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Memo to Bay Area Sea Rise Planners: Situation Serious But Not Hopeless

, KQED Science | December 6, 2013 | 0 Comments
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A cyclist pedals on a flooded path in Marin County during a king tide in December, 2012. (Sarah Craig/Flickr) http://www.flickr.com/photos/85951661@N08/8365001059/

A cyclist pedals on a flooded path in Marin County during a high tide in December, 2012. (Sarah Craig/Flickr)

The showdown with encroaching seas will be the topic when planners and others gather in San Mateo County Monday to talk about a battle plan for the coming decades.

San Mateo could be “ground zero” for Bay Area impacts. Congresswoman Jackie Speier, whose district includes most of San Mateo County and who is co-sponsoring the conference with county supervisor Dave Pine, lists it among the nation’s “top ten hotspots” for sea rise impacts. “We have got to get serious about anticipating that and doing our level best to prevent catastrophe,” she said in a phone interview.

According to a Pacific Institute study, among California counties, San Mateo is tied with Orange County for having the biggest population at risk from rising seas. And unlike Orange County, San Mateo will get hit from both sides, with coastal erosion on the Pacific coast and more frequent flooding on the Bay side. “By the end of the century, SFO (San Francisco International Airport) will be underwater if we don’t take steps to address this,” Speier says. The question remains: what steps? Options abound, from “hard” measures like sea walls and levees, to “soft” buffers such as expanded wetlands, to what planners euphemistically call “managed retreat,” which is to say pulling things back from the shoreline.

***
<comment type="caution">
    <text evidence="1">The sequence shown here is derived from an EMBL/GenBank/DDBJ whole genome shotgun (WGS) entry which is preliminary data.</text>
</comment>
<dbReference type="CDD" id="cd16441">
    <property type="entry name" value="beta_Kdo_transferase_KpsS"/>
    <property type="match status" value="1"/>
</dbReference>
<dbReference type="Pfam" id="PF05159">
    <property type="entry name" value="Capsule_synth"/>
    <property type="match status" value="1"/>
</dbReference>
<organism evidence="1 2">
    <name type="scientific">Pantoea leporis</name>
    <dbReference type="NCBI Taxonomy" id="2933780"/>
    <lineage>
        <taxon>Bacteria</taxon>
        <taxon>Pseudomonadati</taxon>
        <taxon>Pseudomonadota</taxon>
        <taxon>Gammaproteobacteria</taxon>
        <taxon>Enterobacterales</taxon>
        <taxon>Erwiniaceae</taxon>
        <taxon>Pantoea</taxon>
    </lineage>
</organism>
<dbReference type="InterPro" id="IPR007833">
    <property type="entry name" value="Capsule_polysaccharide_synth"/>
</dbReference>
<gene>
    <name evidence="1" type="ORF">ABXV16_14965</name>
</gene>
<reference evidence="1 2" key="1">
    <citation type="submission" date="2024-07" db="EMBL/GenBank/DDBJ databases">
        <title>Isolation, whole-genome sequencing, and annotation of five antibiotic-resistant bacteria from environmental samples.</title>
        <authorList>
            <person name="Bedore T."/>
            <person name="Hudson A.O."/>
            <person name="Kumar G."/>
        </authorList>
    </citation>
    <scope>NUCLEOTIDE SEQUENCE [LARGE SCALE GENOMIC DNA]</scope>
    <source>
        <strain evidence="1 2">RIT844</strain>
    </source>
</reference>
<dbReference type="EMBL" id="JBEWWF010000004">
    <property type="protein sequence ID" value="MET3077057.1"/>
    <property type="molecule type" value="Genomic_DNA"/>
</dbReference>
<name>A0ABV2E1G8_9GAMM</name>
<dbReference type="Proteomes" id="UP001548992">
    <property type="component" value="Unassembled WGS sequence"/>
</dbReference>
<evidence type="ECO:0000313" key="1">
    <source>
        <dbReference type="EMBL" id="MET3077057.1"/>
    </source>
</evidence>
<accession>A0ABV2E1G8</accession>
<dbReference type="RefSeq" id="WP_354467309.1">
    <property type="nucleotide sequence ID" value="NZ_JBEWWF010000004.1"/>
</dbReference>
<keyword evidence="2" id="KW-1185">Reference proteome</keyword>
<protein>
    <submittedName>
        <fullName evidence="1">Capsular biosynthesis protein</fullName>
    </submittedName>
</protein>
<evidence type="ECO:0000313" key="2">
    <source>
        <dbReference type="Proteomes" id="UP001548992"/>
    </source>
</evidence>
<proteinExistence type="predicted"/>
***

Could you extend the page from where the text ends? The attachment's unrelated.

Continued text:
In sorting that out, local officials will get some tips from John Englander, whose eerily-timed book, High Tide on Main Street, pretty much laid out the whole scenario for Hurricane Sandy–a week before the “superstorm” hit the East Coast last year.

Englander calls sea level rise the “most profound change” to the planet this century. In an interview, he offered some thoughts for planners confronting the problem.

Don’t let the uncertainties slow you down:

The fact that there is such a range to the projections, that official estimates say we could have 1-to-3 feet and some say 2-to-6 feet. That adds to the confusion. But the estimates, it turns out, are actually pretty cautious and I say, timid, because they don’t count some uncertainties–the tipping points, the wildcards, which is the catastrophic melting of the West Antarctic Ice Sheet, which is showing signs. And methane, which is a huge accelerant to warming, and is not in the equations because we don’t know how soon it will happen. Yet methane’s escaping from the Arctic now, from the permafrost, from the sea bed.

Map showing areas along the Bay that could be inundated by sea level rise

Map showing areas along the Bay that could be inundated by sea level rise. (Click to see a larger version from the San Francisco Bay Conservation and Development Commission)

“How much rise by 2100 (or 2050)” is the wrong question: